The discovery or revelation that one spouse has been unfaithful to the other can be a devastating betrayal. While many couples work hard to overcome this issue and grow stronger as a result, nearly half of marriages involving affairs do not survive. However, infidelity and divorce are more than just statistics. Often there is something deeper going on in the relationship.
A spouse who strays might already be emotionally separated from his or her spouse. Instead of seeking resolution through counseling or couples therapy, the spouse finds comfort outside the marriage. When this happens to men, about 34% of them end up divorced. When women cheat, however, 47% get divorced. For many, the betrayal is something they just cannot get past.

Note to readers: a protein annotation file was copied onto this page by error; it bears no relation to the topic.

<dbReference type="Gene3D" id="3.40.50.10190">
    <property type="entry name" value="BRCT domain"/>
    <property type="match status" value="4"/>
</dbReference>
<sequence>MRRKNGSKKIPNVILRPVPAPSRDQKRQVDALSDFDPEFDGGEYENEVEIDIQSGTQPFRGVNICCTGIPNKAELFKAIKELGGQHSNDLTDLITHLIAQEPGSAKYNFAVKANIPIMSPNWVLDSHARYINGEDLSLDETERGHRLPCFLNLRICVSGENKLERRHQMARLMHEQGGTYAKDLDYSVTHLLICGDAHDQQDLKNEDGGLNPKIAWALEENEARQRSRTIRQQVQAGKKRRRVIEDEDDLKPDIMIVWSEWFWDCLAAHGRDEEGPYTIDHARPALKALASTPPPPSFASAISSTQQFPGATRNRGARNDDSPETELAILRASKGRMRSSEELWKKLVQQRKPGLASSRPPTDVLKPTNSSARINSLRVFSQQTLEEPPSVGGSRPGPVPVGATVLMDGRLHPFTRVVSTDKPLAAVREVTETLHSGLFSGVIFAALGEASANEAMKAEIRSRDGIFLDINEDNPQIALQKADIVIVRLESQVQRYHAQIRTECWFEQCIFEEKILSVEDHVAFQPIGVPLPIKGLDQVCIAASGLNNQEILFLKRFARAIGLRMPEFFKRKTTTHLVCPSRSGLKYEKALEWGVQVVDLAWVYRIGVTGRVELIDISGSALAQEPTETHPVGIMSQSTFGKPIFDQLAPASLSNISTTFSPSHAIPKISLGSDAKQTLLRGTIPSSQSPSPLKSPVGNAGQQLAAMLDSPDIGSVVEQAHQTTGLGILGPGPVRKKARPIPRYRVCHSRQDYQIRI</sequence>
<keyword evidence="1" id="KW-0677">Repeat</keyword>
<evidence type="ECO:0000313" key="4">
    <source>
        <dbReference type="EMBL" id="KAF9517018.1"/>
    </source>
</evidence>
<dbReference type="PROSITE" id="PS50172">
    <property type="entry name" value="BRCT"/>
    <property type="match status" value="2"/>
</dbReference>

Does cheating affect the outcome of divorce?
Because Texas and most other states have no-fault divorce, it is not necessary for one spouse to prove the other had an affair to dissolve the marriage. In fact, infidelity could have little bearing on the outcome of most divorces. The exception is when an unfaithful spouse uses marital assets to fund the affair. This often includes spending money on lavish gifts, living expenses or romantic getaways for the extramarital relationship.
Anyone who suspects his or her spouse has used marital funds on an affair partner has a right to seek reimbursement during property division. This may require the assistance of a forensic accountant. At the very least, the representation of a skilled attorney can guide one through the complexities of divorce following infidelity.